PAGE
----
[The copy being transcribed from was very weak and light thus some error may exist. Some paragraphing added by CFA.]
THE CHAPMAN FAMILY. The pioneer ancestor of the Chapman family was John Chapman, who was born at Stanhope, or Stanehaugh, in the county of Durham, England, about the year 1635. He was a son of John Chapman of Froslerty, Durham, and the Parish records show that the family had been residents in that locality for several generations and that some of their descendants continue to reside there. John Chapman was an early convert to the principles of George Fox, and as early as 1656 suffered imprisonment and other persecutions for his religious principles. In 1660 he was confined in York Castle for eight weeks for refusing to take a prescribed oath, together with other Friends, and at several periods thereafter had goods seized for the payment of fines imposed for attending non-conformist meetings. He was twice married, first on 10 mo 14, 1665, by which marriage he had one daughter, Ann, born 4 mo. 21, 1667, but who died 9 mo. 13, 1668. His wife died 8 mo. 2, 1668, and he was married a second time 4 mo. 12, 1670 to Jane Sadler of Lagenby. To this marriage was born seven children, five at Stanhope and two in Bucks county. On June 21, 1684, John Chapman and Jane his wife and their five children set out from Stanhaugh, in Durham, taking with them a certificate from the Friends Meeting at that place to Friends in America, and took passage on the ship "Shield" at New Castle, on the river Tyne, for Penn's colony in America. On the 12th of September they encountered a storm off the capes of Virginia, which almost entirely dismantled their ship, and they were for two days at the mercy of the waves, but on the 15th of September effected a landing on the shores of Maryland. After a few weeks stay in Maryland they proceeded up the Delaware to Bucks County, arriving at the house of Phineas Pemberton near the Falls in the latter part of October. Previous to leaving England, John Chapman had purchased 500 acres of land to be laid out in Pennsylvania, and it was laid out to him in the present township of Wrightstown, then the frontier of the little Quaker settlement on the Delaware, and still an absolute wilderness. Here the family removed in 10 mo., 1684 and erected the first house that far north in the county of Bucks. John Chapman died in 5 mo (July), 1694, and Jane, his wife, in 9 mo., 1699, and both were buried in an old burying ground near Penns Park. Friends Meeting was held at the house of John Chapman for some time prior to the erection of the first Meeting House on his land. The children of John and Jane (Sadler) Chapman were:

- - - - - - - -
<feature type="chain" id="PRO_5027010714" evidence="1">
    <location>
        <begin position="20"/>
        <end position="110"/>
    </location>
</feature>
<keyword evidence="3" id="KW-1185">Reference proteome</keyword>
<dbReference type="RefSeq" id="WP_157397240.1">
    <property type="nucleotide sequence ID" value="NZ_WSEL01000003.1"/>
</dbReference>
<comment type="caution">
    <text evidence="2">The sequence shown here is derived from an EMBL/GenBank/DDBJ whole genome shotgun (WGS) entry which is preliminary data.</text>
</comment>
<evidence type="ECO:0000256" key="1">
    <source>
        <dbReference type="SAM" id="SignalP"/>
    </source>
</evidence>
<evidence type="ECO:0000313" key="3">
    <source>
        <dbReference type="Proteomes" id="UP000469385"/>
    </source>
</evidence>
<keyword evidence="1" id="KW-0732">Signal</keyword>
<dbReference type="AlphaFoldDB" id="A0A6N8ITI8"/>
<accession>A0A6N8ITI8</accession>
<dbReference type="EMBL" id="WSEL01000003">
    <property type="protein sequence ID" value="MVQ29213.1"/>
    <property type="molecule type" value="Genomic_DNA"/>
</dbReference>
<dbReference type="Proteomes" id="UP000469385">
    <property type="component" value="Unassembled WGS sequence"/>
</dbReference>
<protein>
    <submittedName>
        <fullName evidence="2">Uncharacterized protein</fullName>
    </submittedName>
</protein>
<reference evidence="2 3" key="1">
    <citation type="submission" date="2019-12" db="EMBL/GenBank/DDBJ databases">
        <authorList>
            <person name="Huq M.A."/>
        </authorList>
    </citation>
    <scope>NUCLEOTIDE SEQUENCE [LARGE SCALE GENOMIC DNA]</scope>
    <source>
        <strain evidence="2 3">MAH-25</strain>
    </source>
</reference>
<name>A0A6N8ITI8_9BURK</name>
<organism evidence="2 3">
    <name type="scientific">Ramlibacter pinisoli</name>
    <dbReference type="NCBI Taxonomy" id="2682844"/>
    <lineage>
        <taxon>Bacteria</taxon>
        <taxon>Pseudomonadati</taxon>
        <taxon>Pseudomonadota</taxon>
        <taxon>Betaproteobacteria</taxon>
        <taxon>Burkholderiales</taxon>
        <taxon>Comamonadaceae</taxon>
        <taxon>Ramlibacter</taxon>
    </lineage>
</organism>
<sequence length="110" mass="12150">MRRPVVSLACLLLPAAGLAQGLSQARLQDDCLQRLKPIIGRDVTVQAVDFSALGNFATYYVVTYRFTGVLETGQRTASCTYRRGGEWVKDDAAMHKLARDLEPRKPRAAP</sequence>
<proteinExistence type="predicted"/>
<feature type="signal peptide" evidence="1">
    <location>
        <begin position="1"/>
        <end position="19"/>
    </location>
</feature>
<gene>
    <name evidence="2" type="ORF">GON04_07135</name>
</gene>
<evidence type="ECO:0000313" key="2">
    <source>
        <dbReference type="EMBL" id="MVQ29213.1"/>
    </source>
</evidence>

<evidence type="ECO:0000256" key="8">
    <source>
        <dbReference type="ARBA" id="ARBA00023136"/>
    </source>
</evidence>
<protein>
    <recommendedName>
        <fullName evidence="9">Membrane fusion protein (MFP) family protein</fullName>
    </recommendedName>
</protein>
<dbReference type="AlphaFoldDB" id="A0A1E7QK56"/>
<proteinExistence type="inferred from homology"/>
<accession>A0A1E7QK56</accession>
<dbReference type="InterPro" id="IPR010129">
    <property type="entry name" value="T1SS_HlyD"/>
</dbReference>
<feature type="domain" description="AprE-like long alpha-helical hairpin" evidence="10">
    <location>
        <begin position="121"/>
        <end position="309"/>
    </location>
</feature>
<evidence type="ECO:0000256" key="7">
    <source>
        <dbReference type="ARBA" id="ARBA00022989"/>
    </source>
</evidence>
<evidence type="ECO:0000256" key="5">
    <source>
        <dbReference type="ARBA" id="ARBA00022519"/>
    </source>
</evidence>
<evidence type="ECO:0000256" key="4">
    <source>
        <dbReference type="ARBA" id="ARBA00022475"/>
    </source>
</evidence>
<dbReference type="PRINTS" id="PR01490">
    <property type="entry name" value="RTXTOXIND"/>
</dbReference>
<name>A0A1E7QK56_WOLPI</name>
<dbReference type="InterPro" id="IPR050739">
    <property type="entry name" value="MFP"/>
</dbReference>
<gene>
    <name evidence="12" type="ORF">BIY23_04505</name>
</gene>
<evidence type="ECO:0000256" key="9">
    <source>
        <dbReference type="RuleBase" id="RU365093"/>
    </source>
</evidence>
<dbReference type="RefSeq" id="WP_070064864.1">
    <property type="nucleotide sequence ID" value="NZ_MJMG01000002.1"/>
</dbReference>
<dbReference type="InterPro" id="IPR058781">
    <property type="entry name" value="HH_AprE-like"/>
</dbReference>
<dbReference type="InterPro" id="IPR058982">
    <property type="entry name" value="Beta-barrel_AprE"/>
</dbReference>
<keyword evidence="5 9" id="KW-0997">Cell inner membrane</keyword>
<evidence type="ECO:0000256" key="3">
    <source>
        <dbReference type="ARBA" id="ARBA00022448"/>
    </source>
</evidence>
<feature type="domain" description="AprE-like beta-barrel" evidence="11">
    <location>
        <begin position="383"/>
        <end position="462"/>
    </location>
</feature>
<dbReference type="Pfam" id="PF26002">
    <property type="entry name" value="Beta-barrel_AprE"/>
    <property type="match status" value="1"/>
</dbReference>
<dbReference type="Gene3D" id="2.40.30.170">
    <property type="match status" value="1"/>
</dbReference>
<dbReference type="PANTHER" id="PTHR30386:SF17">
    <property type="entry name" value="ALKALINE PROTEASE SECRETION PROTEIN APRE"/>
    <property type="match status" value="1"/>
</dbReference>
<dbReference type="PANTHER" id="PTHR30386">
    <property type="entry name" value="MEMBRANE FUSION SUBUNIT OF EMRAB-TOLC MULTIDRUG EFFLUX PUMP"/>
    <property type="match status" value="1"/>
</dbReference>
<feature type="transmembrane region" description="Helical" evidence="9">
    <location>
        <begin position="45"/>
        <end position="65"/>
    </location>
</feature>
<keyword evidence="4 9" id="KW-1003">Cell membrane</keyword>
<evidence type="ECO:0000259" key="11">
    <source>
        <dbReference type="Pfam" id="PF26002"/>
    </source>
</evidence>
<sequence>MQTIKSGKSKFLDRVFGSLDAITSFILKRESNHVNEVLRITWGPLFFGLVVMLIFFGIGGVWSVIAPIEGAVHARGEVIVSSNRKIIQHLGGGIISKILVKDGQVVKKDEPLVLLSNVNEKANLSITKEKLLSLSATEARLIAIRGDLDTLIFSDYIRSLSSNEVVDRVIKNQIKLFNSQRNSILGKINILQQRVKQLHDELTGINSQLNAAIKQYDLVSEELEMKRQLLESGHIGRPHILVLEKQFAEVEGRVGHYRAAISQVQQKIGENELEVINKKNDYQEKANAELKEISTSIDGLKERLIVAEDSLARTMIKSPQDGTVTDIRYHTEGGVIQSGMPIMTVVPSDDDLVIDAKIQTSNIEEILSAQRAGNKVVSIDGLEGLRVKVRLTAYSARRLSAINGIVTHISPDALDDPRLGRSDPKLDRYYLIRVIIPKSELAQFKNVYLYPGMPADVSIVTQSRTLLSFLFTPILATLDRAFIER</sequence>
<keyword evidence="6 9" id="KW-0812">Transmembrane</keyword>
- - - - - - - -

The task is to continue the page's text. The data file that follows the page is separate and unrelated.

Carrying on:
1. Mara, born at Stanhope, 2 mo. 12 1671, married 2 mo. 28 1697, John Croasdale, who died 10 mo. 14 1706, leaving three children: Ruth, Agnes, and Thomas. She married (second) John Wildman and had two daughters: Mercy and Elizabeth, and has left numerous descendants.
2. Jane Chapman, born 10 mo. 19, 1672.
3. Ann Chapman, born 3 mo. 19 1676, married John Parsons, of Wrightstown, in 1717, and died 10 mo. 9, 1732, without children. Whe was an eminent preacher among Friends and travelled extensively in this country and abroad.
4. John Chapman, bon 11 mo. 11, 1678, was surveyor for Bucks county for many years, making nearly all the early surveys, and was also a justice. He married, November 10, 1739, Ruth daughter of John and Mary Wilkinson, and had one son, John who was for many years a justice and a member of the assembly.
5. Ruth Chapman, born 5 mo. 9, 1682.
6. and 7. Abraham and Joseph Chapman, twins, were the only children born to John and Jane Chapman in Bucks county. They were born at Wrightstown, 12 mo. 12, 1685. Joseph married Mary Worth, of Stoney Brook, New Jersey, who died 5 mo. 24, 1727. Of her six children only three lived to maturity, and her only surviving son Isaac died in 1770 without issue. Joseph married again in 1730, Mary Wilkinson, daughter of John who died in 1744 leaving no surviving issue. Abraham Chapman, son of John and Jane, born 12 mo. 12, 1685, died 2 mo. 23, 1755. He was a member of Colonial Assembly from 1723 to 1732, and a justice from 1738 until 1752. His son Benjamin, was a member of Assembly in 1758-59, and was succeeded by his brother Abraham, who served for five years, when Benjamin was again returned and served until the breaking out of the Revolution. Abraham Chapman, Sr. was married in 1715 to Susan Olden, daughter of William Olden of Bound Brook, New Jersey, and they were the parents of eight children, viz. John, born August 1716, Abraham born June, 1718, John born February 1720, Jane born May 21, 1723, Thomas born June 8, 1725, Benjamin born November 10, 1727, Elizabeth born May 20, 1730, and Joseph born October 20, 1733.